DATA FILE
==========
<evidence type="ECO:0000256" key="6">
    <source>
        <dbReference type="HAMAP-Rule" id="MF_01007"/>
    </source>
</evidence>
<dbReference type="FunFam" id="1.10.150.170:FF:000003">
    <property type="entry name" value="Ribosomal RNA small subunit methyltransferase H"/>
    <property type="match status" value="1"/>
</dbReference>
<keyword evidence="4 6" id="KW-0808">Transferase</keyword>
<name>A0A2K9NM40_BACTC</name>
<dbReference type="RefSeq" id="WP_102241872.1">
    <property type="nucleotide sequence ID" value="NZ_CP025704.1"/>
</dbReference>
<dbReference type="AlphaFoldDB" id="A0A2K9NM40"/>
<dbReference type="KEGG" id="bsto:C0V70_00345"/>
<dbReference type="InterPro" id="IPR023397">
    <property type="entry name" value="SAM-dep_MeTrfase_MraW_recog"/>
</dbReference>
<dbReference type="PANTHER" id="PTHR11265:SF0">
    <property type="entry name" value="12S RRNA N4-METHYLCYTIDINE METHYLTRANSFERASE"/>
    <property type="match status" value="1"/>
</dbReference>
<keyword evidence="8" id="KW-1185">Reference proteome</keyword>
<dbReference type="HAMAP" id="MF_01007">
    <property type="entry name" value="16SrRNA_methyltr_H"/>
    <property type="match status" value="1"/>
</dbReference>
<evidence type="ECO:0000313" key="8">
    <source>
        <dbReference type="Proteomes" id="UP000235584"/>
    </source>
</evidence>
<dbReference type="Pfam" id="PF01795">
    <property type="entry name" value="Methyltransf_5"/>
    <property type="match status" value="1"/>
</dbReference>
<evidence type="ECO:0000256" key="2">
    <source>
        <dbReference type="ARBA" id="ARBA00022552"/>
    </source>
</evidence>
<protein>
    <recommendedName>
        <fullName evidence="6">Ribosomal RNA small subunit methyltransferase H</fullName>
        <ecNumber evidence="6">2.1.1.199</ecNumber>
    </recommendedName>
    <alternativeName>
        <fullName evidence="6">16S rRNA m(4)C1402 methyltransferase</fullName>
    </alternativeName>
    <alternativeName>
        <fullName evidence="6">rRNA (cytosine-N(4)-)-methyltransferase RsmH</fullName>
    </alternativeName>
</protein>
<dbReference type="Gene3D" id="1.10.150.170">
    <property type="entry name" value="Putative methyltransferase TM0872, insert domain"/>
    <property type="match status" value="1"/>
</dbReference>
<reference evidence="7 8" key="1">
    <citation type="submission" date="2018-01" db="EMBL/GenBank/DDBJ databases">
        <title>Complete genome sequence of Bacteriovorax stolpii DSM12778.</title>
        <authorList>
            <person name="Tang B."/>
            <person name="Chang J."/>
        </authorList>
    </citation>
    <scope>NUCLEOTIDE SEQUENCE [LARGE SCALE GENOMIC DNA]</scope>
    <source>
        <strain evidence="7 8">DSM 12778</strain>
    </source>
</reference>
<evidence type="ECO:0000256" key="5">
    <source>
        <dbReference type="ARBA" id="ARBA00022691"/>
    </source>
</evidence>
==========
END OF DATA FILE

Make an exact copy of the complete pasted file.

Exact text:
<evidence type="ECO:0000256" key="6">
    <source>
        <dbReference type="HAMAP-Rule" id="MF_01007"/>
    </source>
</evidence>
<dbReference type="FunFam" id="1.10.150.170:FF:000003">
    <property type="entry name" value="Ribosomal RNA small subunit methyltransferase H"/>
    <property type="match status" value="1"/>
</dbReference>
<keyword evidence="4 6" id="KW-0808">Transferase</keyword>
<name>A0A2K9NM40_BACTC</name>
<dbReference type="RefSeq" id="WP_102241872.1">
    <property type="nucleotide sequence ID" value="NZ_CP025704.1"/>
</dbReference>
<dbReference type="AlphaFoldDB" id="A0A2K9NM40"/>
<dbReference type="KEGG" id="bsto:C0V70_00345"/>
<dbReference type="InterPro" id="IPR023397">
    <property type="entry name" value="SAM-dep_MeTrfase_MraW_recog"/>
</dbReference>
<dbReference type="PANTHER" id="PTHR11265:SF0">
    <property type="entry name" value="12S RRNA N4-METHYLCYTIDINE METHYLTRANSFERASE"/>
    <property type="match status" value="1"/>
</dbReference>
<keyword evidence="8" id="KW-1185">Reference proteome</keyword>
<dbReference type="HAMAP" id="MF_01007">
    <property type="entry name" value="16SrRNA_methyltr_H"/>
    <property type="match status" value="1"/>
</dbReference>
<evidence type="ECO:0000313" key="8">
    <source>
        <dbReference type="Proteomes" id="UP000235584"/>
    </source>
</evidence>
<dbReference type="Pfam" id="PF01795">
    <property type="entry name" value="Methyltransf_5"/>
    <property type="match status" value="1"/>
</dbReference>
<evidence type="ECO:0000256" key="2">
    <source>
        <dbReference type="ARBA" id="ARBA00022552"/>
    </source>
</evidence>
<protein>
    <recommendedName>
        <fullName evidence="6">Ribosomal RNA small subunit methyltransferase H</fullName>
        <ecNumber evidence="6">2.1.1.199</ecNumber>
    </recommendedName>
    <alternativeName>
        <fullName evidence="6">16S rRNA m(4)C1402 methyltransferase</fullName>
    </alternativeName>
    <alternativeName>
        <fullName evidence="6">rRNA (cytosine-N(4)-)-methyltransferase RsmH</fullName>
    </alternativeName>
</protein>
<dbReference type="Gene3D" id="1.10.150.170">
    <property type="entry name" value="Putative methyltransferase TM0872, insert domain"/>
    <property type="match status" value="1"/>
</dbReference>
<reference evidence="7 8" key="1">
    <citation type="submission" date="2018-01" db="EMBL/GenBank/DDBJ databases">
        <title>Complete genome sequence of Bacteriovorax stolpii DSM12778.</title>
        <authorList>
            <person name="Tang B."/>
            <person name="Chang J."/>
        </authorList>
    </citation>
    <scope>NUCLEOTIDE SEQUENCE [LARGE SCALE GENOMIC DNA]</scope>
    <source>
        <strain evidence="7 8">DSM 12778</strain>
    </source>
</reference>
<evidence type="ECO:0000256" key="5">
    <source>
        <dbReference type="ARBA" id="ARBA00022691"/>
    </source>
</evidence>